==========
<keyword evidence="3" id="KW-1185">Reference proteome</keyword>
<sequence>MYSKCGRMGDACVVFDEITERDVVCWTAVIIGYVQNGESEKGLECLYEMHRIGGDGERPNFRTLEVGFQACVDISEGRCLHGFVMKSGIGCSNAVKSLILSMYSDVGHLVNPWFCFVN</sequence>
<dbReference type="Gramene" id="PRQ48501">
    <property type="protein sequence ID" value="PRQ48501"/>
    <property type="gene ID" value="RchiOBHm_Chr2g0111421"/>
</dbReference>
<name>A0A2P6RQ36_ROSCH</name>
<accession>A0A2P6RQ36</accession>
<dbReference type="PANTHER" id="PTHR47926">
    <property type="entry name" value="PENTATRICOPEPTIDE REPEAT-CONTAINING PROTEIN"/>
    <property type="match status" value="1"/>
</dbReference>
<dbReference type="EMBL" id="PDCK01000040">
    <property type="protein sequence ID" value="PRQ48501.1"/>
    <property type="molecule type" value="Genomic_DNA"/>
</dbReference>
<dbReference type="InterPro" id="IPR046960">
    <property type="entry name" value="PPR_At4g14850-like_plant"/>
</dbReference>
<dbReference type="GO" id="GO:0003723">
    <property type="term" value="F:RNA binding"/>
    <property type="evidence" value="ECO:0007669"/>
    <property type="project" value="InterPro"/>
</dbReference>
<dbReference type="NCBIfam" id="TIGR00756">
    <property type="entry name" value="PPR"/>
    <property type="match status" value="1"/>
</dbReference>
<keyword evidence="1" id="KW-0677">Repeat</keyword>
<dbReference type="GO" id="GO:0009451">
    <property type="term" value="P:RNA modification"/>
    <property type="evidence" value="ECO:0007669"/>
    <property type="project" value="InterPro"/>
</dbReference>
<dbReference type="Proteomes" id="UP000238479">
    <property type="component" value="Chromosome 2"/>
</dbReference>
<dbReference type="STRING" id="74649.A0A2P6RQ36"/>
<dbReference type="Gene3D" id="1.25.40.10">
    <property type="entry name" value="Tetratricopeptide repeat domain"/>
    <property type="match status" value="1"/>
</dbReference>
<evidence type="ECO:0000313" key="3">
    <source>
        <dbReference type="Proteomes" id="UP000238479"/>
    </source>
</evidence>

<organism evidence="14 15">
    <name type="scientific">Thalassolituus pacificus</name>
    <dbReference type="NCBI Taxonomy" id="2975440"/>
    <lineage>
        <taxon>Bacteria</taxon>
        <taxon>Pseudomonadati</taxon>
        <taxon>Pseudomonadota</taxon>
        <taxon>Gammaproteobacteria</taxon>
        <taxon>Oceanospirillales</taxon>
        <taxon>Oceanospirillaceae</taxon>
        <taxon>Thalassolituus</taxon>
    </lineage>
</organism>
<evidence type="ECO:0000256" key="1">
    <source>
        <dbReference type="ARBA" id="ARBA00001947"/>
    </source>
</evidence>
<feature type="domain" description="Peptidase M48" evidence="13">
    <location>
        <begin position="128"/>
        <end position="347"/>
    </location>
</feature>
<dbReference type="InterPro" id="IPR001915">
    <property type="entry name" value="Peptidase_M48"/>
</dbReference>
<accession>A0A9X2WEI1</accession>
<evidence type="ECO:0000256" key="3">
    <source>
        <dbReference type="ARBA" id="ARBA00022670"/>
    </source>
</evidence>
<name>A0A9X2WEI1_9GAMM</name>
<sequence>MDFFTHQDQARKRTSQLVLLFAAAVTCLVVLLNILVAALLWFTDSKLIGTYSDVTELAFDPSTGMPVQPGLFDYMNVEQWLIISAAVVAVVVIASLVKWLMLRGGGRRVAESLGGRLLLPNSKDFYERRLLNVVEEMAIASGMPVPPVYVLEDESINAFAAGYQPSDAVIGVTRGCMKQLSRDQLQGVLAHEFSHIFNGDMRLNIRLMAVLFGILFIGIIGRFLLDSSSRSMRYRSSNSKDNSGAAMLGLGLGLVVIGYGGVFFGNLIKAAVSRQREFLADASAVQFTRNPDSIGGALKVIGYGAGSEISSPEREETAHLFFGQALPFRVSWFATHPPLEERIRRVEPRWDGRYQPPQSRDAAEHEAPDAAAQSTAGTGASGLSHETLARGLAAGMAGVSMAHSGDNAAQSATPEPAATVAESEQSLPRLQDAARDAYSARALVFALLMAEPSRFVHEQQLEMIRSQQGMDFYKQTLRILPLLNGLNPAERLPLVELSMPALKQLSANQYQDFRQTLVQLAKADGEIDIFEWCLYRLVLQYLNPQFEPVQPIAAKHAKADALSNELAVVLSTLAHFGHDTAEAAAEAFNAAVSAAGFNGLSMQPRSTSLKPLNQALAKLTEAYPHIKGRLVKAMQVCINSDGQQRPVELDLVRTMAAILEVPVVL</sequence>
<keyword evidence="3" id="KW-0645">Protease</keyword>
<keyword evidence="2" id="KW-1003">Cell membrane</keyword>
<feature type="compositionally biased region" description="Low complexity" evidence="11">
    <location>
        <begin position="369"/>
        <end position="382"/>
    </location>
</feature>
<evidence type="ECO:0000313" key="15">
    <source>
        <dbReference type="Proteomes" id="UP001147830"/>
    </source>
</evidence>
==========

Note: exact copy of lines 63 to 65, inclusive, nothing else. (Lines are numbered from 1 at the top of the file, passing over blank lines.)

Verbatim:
        <dbReference type="ARBA" id="ARBA00001947"/>
    </source>
</evidence>